Love it or hate it, the Green Dragon Farmers Market and Auction near Ephrata has long been a Lancaster County landmark.
And plenty of people do love it - the market was recently voted the second-best farmers' market in the country by readers of USA Today.
While the market itself is more than 80 years old, the history of the location - and the name - stretches back nearly a full century.
We decided to take a look into the LNP | LancasterOnline archives (and the Journal of the Lancaster County Historical Society) to see what interesting nuggets of Green Dragon history we could unearth.
Here's what we found:
1. The first business there was an auto repair shop
The first owner of the Green Dragon - or the Ephrata Farmer's Market and Auction, as it was originally known - was Noah Burkholder, who opened the market in the spring of 1932. However, his involvement with the property stretches back to "sometime in the 1920s," according to a 1994 essay in the Journal of the Lancaster County Historical Society, when he opened an auto repair shop along Route 272 about a mile north of Ephrata.
That shop was the first known business to operate on the site of what is now the Green Dragon.
Burkholder gave up on his auto repair business after three years. He rented a portion of his property to Lottie Hess, who unsuccessfully attempted to run a restaurant there. Sometime in the late 1920s, he sold the property to John Schreck, who came up with a new use - and a new name - for the building.
2. The name was first used for a speakeasy
Once John Schreck had the property, he promptly turned the building into a roadhouse called the Green Dragon - a business which also served as a speakeasy during Prohibition.
The roadhouse was filled with Asian decor, and legend has it that Schreck borrowed the name and the look of the Green Dragon from a Chinese restaurant he visited in Atlantic City, New Jersey.
(There are also newspaper records of the Ephrata baseball team playing at a Green Dragon Field in the late 1920s; whether the field took its name from the roadhouse or vice versa isn't clear.)
Regardless of where the name came from, the speakeasy was well-known in northern Lancaster County, and was the site of a raid by Prohibition agents in March of 1930. About a pint of liquor and 814 bottles of beer were reportedly found on the premises. A year later, Schreck was sentenced in federal court to 60 days in prison.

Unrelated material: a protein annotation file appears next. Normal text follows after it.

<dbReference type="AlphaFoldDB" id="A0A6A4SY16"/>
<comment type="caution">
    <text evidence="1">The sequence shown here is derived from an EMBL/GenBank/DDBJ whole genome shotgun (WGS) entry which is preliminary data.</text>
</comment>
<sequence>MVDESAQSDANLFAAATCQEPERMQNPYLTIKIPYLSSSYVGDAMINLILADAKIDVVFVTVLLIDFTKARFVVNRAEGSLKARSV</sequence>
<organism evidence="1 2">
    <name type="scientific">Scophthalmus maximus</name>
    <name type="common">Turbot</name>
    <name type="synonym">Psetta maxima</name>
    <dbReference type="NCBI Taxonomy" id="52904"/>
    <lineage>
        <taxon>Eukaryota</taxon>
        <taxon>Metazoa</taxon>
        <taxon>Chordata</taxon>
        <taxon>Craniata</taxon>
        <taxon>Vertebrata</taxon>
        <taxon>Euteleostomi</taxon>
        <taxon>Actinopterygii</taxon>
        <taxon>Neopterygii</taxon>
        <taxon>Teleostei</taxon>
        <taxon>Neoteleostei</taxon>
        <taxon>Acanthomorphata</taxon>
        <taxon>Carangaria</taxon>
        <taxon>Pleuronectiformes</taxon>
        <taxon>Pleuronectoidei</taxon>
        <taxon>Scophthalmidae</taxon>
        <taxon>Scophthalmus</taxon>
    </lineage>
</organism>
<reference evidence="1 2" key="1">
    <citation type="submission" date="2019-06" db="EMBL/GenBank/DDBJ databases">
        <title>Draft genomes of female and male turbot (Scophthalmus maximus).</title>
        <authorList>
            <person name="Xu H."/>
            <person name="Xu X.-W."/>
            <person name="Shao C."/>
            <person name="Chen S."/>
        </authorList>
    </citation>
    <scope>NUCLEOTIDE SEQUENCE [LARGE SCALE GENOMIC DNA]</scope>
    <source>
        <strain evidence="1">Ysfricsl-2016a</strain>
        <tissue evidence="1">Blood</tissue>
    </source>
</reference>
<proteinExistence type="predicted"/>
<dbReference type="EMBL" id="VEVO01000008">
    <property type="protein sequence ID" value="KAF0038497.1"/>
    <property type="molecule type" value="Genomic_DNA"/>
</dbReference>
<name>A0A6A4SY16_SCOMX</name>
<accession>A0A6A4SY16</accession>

When the Green Dragon roadhouse was shut down, original owner Noah Burkholder bought the property back, and in 1932 opened the Ephrata Farmers' Market and Auction on the site. But despite his desire for the market to be a fresh start for the troubled property, the Green Dragon name stuck colloquially - and eventually became official.
(John Schreck's story did continue, however. After both Prohibition and his prison sentence ended, he returned to Ephrata and opened a new tavern, simply called Schreck's, in 1937 - right across the street from the Green Dragon.)
3. A simulated bombing attack was staged there in 1951
In January 1945, Burkholder sold the property once again, this time to Paul Stoner, who quickly and dramatically increased the size and scope of the market.
No longer the realm simply of vegetables, livestock and farm equipment, now anything from appliances to construction tools to literally the kitchen sink could be bought there, and more entertainment was offered as well.
Also at this time, the market became the site of annual firefighter training. Large fires were deliberately and carefully set at the market so new equipment and techniques could be practiced by Lancaster County's fire companies. This practiced continued for decades.
In 1951, however, the Green Dragon hosted an even more dramatic Cold War exercise - a massive disaster training drill.
A formation of Civil Air Patrol planes flew over the area, and targeted the Green Dragon's spacious parking lot with their "bombs" - containers of harmless flour.
In the aftermath of the "airstrike," sirens wailed, emergency vehicles swarmed the roads of northern Lancaster County, and dozens of doctors, nurses and emergency personnel tended to hundreds of "wounded" volunteers, while controlled fires near the bomb sites filled the air with black smoke.
Thousands of spectators turned out to watch the drill, dubbed Operation Disaster. Afterward, County Fire Police Association director Harry Thomas had this to say:
"If the thousands of spectators that saw Operation Disaster today realized that they would be the victims tomorrow, if we had an atomic attack, there would be more interest and activity shown by the public in our national defense program."
4. The now-famous sign was added in 1964
In 1961, the market was sold again, this time to John Hamaker, who turned management of the still-growing market over to Larry Loose and William Rohrbach.
The Green Dragon now encompasses more than 30 acres, with countless buildings housing food and merchandise of all types.
But if there's one image that represents it, it's the 7-foot-tall, 15-foot-long fire-breathing dragon that adorns the roadside sign.
The original dragon was built for a parade float in 1961, and was mounted atop the sign three years later. Since 1964, the green beast has overlooked Route 272 - though according to the Journal of the Lancaster County Historical Society, its original flashing red spotlight eyes were turned off thanks to a zoning violation.
The dragon was repaired and repainted many times over the years, but in 1993, the somewhat decrepit creature was taken down for a more thorough refurbishment, including being coated in a quarter-inch layer of durable fiberglass.
Like the market itself, the dragon was ready for at least several decades more history.